Q&A / 

Safe Light Bulb Wattage

Safe Light Bulb Wattage TIPS

Gabriele, who lives in Crofton, Maryland, was worried about putting in the wrong bulb in a recessed light fixture.

She wanted to make sure the bulb wattage was safe. Here's what she asked:

"My recessed light housing reads 60-watt bulb maximum.  The GE bulb I have says the 75w "uses only 53w."

Since I just can't grasp electricity and watts and  watt hours, will you kindly tell me if it is safe to use the mentioned bulb in the mentioned light fixture?

My sincere apologies if this is covered in one of your older Q&A posts.  I searched back about six or seven "pages" and didn't find this. However I found other interesting items, though!"

It was very wise of you to stop and think about this Gabriele. Many people don't ask and some become a number in the National Fire Protection Association statistics that deal with fire deaths. Overheating in recessed lights causes many fires and people die.

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More Watts = More Heat

Here's what you need to know about light bulbs. When a bulb converts electricity to light, it produces heat as a byproduct.

The brighter the bulb, the greater the amount of heat.

Recessed Fixtures TRAP Heat

This is not so much an issue for normal bulbs that are out in the open and can dissipate the heat. The issue with recessed lights is that they're often in confined spaces and some get covered by insulation that traps the heat.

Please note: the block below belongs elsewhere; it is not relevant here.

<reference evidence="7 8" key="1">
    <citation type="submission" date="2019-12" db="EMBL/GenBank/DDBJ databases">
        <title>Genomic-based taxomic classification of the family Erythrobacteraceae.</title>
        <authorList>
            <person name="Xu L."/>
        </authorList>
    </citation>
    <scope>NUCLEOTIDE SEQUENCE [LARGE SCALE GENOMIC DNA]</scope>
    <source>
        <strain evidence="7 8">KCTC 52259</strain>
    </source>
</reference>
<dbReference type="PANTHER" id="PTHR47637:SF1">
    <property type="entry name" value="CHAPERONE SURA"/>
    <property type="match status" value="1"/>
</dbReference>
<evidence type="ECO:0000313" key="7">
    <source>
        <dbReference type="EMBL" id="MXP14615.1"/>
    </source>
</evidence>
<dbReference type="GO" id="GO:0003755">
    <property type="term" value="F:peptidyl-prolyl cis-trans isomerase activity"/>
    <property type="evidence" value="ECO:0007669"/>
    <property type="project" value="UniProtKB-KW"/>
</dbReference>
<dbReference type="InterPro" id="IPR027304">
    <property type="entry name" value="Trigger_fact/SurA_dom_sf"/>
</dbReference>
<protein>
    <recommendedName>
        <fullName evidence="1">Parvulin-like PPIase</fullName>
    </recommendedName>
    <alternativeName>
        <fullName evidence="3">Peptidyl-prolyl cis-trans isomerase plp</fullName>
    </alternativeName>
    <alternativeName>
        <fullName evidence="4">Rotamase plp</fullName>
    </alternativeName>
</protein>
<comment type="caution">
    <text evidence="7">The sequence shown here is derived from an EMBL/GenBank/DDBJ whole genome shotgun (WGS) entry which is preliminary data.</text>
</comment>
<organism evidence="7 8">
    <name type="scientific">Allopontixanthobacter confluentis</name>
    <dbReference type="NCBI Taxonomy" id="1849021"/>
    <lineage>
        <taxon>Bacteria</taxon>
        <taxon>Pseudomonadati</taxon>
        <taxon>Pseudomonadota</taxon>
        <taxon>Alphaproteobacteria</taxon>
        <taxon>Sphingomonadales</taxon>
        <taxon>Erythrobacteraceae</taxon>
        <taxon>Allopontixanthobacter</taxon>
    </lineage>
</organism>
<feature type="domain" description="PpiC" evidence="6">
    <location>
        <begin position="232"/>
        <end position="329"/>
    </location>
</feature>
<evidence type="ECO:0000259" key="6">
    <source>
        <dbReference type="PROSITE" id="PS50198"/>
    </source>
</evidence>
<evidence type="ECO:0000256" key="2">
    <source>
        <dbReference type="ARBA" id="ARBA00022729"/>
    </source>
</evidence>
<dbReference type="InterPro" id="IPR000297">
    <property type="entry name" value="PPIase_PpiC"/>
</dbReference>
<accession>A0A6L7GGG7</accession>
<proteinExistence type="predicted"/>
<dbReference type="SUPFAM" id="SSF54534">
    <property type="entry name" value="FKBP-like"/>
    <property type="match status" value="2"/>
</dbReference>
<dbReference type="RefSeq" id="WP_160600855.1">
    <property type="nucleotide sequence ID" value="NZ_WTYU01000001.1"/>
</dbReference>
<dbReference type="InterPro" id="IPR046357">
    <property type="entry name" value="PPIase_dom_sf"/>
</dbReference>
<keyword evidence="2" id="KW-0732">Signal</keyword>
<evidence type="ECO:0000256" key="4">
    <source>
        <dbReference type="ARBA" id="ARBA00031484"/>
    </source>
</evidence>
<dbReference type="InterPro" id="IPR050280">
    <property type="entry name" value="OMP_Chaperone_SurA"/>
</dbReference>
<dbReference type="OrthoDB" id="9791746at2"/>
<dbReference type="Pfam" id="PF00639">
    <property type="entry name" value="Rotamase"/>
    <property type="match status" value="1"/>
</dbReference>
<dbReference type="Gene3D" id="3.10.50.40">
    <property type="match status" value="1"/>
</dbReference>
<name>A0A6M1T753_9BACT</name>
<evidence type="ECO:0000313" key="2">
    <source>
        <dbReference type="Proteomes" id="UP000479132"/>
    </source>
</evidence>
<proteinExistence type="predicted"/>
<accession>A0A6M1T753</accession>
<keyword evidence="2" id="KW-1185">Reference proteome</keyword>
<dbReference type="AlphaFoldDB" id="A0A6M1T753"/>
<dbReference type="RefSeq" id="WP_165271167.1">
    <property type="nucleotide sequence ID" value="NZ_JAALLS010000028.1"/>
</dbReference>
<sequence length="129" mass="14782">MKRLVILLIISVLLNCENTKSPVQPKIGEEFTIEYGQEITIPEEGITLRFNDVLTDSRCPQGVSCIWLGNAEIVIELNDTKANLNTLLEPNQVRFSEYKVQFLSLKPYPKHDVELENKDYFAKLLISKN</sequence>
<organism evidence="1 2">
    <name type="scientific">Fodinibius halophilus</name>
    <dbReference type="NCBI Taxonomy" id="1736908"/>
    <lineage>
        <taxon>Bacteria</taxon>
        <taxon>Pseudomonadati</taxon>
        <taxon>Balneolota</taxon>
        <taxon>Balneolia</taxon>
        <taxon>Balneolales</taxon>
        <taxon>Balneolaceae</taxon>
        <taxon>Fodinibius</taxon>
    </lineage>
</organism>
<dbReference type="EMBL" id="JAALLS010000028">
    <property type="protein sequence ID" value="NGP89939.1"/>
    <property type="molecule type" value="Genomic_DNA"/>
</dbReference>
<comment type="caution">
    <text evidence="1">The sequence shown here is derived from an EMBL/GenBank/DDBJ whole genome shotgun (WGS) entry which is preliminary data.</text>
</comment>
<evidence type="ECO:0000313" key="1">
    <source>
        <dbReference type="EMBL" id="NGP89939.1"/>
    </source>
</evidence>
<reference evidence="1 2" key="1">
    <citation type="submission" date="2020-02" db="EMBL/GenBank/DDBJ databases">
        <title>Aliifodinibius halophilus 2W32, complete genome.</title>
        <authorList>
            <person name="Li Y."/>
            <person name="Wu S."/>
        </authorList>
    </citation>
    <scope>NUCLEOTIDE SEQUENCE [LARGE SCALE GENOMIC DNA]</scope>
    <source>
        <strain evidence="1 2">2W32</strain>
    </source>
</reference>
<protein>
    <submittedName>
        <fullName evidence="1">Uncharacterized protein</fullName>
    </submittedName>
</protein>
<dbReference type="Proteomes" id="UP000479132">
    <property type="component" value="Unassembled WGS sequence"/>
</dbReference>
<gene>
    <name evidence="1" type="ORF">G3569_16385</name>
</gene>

Regular ceiling-mounted fixtures can also be problematic which is why you'll often see insulation between the bulb and the wiring. 

Wall Sconces Or Ceiling Lights Can Melt Wire Insulation

If you install a bulb that has a higher wattage than the fixture recommends, the heat can build up and get so great it can melt the insulation on the wires. If this happens, the bare wires can and do arc starting electrical fires.

The good news is that your new bulb should be safe because it's using less than the 60 watts an older-style incandescent bulb would use.

The only other thing I'd check, and this may require a professional, is to be sure you don't have insulation packed around the recessed light fixture. 

CLICK HERE to get FREE & FAST BIDS from local electricians who can help you SIZE bulbs correctly for fixtures.


One Response to Safe Light Bulb Wattage

  1. Also to directly answer Gabriele's confusion, what the box is telling you is that it is a 75W incandescent bulb REPLACEMENT, but it is not a 75 watt bulb. That's because a 53 watt halogen bulb can produce the same amount of light as a 75 watt incandescent.

    So the maximum wattage for this fixture is 60 watts, and this bulb only uses 53 watts.

    This is why the trend will slowly move toward determining your lighting levels with LUMENS, which is the amount of light produced by a bulb. When you want the light of a 75 watt incandescent bulb, you're looking for around 1100 lumens. And if you really want to save money on energy, you could replace that with about a 14 watt LED bulb.

    Once we start going by lumens only, you'll stop seeing 2 different wattages mentioned on a package. Hard to know when we'll reach that point though.

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